Apollo 16 landed on the highlands of the moon. This is an image of one of the Cinco Craters on the slope of Stone Mountain, which was 2.4 miles or 3.8 km from the lunar lander and about 500 ft or 150 m above the landing site. Some of the oldest rock samples from the moon were taken from this region. The lunar landing crew were John Young and Charles Duke, with Thomas Mattingly remaining in orbit. Click on the image for a larger view.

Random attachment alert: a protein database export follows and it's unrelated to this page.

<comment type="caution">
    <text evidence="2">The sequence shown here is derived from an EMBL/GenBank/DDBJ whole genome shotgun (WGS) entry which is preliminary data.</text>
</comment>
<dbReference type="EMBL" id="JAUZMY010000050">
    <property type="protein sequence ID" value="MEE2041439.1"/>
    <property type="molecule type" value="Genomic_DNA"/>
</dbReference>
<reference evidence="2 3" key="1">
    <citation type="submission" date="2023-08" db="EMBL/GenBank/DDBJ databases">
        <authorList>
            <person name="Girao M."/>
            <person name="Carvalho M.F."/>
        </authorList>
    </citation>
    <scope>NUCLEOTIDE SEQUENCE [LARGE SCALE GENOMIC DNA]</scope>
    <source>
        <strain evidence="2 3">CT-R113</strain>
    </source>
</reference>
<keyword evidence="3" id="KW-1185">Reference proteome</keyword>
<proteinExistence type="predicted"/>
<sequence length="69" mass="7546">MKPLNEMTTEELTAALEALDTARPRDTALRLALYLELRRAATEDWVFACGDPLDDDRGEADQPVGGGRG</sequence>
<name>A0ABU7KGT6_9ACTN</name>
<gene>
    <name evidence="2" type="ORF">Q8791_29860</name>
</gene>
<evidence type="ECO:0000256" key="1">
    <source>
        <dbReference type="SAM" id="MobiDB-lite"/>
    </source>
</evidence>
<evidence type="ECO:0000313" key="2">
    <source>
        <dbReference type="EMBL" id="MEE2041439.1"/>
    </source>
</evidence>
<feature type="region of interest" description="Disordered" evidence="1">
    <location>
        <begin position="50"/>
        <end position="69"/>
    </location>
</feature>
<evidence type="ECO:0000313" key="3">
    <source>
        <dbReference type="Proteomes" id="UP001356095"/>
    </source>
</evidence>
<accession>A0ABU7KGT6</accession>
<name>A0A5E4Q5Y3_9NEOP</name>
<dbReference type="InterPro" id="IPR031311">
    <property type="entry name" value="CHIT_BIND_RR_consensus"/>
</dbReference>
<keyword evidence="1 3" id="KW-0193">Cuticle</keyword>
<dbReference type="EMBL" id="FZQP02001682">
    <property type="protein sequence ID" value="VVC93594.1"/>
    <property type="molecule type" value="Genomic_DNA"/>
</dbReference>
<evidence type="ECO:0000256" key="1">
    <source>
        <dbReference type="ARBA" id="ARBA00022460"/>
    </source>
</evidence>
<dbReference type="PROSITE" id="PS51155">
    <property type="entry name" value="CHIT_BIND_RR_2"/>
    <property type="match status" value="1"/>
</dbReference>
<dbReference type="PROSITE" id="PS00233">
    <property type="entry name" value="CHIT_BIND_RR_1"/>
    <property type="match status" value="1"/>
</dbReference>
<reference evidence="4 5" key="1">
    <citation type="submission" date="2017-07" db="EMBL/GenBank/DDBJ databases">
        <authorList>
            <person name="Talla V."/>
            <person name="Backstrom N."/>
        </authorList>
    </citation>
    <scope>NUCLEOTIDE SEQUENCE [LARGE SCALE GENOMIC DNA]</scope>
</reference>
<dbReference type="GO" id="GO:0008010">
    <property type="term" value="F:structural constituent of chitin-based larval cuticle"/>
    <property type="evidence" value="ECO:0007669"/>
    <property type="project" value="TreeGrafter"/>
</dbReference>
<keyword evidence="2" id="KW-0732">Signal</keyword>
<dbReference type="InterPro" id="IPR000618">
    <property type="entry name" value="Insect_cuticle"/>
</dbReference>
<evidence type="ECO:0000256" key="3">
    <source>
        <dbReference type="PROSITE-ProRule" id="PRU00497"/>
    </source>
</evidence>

Today, it is common for photographers to take multiple frames and combine them into a larger image. Taking a series of pictures lets a photographer exceed limits to the camera lens’ angle of view. If you look through the NASA’s Project Apollo Archive online, you can see this was also a practice for the astronauts. Equipment failures and errors with the cameras did happen. With the photographs digitized, it is easy to revisit this work to combine and process them. Click on the image of station five, a 66 ft. or 20 m diameter crater, for a larger view.